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The Rape of Nanking, Chang's most famous work

Depression and death

Chang suffered a mental breakdown that required hospitalization while researching her fourth book, about U.S. soldiers who fought the Japanese in the Philippines during World War II and the Bataan Death March. She believed this hospitalization in Louisville was perhaps a conspiracy against her, but her family and doctors attribute the breakdown partially to consistent sleep deprivation. Even after the release from the hospital, she still suffered from depression. She lived in Sunnyvale, California with her husband Brett Douglas, and their 2-year old son Christopher. On Tuesday, November 9 2004 at about 9 a.m., Chang was found dead in her car by a county water district employee on a rural road south of Los Gatos and west of California State Route 17, in Santa Clara County. Investigators concluded that Chang had shot herself in the head.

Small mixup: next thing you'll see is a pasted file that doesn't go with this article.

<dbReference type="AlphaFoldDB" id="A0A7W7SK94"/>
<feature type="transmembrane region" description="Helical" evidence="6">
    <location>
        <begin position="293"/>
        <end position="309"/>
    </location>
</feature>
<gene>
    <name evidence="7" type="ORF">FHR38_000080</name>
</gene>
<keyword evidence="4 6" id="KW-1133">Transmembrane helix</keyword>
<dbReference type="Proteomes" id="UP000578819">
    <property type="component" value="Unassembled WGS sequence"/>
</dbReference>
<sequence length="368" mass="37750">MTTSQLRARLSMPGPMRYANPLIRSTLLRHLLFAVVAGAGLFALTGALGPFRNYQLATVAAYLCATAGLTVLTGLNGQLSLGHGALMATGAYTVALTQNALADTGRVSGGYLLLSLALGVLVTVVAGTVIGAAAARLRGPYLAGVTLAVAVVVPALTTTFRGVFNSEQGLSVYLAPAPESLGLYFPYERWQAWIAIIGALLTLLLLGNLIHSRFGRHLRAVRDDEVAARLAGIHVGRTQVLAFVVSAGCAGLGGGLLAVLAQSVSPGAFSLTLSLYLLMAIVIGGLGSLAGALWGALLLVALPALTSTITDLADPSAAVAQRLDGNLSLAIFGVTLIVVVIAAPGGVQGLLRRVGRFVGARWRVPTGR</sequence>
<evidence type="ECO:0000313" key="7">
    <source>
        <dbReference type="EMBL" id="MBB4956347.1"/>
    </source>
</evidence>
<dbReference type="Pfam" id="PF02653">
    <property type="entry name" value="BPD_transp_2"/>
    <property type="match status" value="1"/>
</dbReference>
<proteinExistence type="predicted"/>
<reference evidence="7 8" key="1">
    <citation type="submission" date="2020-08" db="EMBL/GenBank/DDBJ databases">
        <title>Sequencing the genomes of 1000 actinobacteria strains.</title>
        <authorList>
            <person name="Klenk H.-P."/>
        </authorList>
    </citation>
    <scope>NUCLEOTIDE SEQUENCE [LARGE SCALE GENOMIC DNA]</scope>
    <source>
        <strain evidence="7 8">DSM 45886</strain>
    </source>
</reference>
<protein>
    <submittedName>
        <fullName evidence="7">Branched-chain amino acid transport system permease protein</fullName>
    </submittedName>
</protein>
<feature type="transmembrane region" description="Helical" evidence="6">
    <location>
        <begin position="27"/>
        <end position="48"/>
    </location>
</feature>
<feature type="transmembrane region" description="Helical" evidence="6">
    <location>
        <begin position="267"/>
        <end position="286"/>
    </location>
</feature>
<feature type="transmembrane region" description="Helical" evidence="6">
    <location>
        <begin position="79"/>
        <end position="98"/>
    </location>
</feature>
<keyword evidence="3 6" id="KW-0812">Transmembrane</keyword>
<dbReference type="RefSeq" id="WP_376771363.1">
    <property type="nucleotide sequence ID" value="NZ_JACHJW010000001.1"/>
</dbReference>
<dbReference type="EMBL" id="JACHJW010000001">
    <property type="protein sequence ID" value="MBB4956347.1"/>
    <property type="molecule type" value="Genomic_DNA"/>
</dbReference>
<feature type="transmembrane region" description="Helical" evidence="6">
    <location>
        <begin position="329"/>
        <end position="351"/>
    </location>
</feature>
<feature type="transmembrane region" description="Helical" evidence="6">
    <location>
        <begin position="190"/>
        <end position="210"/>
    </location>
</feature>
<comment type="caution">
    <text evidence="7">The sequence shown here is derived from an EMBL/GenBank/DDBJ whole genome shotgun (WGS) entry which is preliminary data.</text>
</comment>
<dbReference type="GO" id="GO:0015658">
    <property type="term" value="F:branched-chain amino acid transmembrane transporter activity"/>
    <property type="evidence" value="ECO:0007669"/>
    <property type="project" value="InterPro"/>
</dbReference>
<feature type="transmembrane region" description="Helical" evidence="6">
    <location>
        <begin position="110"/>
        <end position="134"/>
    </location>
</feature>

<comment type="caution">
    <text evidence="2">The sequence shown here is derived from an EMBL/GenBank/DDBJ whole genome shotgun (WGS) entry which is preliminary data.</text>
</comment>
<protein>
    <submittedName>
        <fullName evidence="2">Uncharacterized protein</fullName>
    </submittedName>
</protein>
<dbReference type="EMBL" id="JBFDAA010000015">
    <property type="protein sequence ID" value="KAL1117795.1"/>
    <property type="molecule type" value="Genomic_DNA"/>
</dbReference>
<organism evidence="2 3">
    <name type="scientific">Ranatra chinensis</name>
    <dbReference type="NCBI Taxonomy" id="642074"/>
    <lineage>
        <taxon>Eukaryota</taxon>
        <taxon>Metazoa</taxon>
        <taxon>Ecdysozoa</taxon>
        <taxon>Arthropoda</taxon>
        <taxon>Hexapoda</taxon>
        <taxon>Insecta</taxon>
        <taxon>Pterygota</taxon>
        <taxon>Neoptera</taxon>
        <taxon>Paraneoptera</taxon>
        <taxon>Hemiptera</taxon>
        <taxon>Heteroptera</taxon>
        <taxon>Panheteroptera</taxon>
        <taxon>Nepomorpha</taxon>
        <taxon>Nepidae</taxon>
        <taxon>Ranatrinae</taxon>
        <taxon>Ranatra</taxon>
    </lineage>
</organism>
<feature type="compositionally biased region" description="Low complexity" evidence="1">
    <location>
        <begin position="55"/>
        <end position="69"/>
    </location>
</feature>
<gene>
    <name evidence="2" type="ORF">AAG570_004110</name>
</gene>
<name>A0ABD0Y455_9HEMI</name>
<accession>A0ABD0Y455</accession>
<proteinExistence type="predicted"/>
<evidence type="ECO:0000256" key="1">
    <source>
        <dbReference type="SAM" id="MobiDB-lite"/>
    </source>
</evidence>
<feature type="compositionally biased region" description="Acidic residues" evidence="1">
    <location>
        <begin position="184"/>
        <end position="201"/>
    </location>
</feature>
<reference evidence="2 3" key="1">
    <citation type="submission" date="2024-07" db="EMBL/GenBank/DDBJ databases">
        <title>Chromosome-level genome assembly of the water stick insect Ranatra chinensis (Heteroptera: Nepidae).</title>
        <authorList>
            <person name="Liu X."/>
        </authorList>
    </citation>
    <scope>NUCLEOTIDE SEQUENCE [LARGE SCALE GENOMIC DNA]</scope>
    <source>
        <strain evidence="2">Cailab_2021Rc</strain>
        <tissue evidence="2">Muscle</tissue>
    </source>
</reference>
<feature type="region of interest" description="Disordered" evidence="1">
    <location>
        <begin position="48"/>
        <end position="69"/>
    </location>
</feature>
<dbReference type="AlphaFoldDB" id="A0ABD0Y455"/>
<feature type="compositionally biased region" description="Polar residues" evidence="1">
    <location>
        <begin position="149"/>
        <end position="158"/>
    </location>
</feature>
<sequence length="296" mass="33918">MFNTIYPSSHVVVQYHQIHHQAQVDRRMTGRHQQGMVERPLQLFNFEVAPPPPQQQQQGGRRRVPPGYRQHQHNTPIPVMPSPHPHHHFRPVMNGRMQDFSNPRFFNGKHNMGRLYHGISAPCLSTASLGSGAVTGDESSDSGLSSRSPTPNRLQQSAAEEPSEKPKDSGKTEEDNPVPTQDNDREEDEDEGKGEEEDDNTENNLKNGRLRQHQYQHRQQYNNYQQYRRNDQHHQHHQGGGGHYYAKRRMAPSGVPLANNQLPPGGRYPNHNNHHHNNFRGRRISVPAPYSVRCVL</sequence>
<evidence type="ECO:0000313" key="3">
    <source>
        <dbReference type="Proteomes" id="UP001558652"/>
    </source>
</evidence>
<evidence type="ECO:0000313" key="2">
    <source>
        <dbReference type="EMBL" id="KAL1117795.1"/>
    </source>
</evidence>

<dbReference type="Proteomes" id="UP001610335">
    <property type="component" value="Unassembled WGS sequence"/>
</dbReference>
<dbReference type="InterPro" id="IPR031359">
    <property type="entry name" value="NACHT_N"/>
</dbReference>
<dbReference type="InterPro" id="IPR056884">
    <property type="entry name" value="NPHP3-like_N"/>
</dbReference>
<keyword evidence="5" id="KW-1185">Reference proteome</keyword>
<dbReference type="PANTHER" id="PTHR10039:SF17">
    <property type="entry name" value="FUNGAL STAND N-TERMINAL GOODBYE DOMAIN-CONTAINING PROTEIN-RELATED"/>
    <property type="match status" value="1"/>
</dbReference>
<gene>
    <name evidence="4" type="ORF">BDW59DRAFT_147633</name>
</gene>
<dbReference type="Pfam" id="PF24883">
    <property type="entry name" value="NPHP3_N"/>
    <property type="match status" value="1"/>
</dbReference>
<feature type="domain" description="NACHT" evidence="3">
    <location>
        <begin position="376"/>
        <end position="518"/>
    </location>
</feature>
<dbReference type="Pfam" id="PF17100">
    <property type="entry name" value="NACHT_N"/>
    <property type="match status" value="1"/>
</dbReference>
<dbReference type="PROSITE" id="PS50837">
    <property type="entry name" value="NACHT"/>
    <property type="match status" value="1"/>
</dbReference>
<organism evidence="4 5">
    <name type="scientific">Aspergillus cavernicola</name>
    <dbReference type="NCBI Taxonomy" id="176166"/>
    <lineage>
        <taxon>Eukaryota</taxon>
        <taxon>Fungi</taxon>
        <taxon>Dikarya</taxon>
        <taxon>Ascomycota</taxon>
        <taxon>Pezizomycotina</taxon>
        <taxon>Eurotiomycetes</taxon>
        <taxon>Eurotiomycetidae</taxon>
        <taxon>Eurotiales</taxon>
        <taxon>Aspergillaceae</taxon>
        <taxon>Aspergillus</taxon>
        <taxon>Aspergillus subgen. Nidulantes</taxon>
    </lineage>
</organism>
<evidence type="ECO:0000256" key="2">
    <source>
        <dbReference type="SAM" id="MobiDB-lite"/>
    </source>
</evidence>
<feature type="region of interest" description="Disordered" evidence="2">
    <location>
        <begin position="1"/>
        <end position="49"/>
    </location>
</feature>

She left behind three suicide notes each dated Monday, November 8, 2004. "Statement of Iris Chang" stated:

I promise to get up and get out of the house every morning. I will stop by to visit my parents then go for a long walk. I will follow the doctor's orders for medications. I promise not to hurt myself. I promise not to visit Web sites that talk about suicide.

The next note was a draft of the third: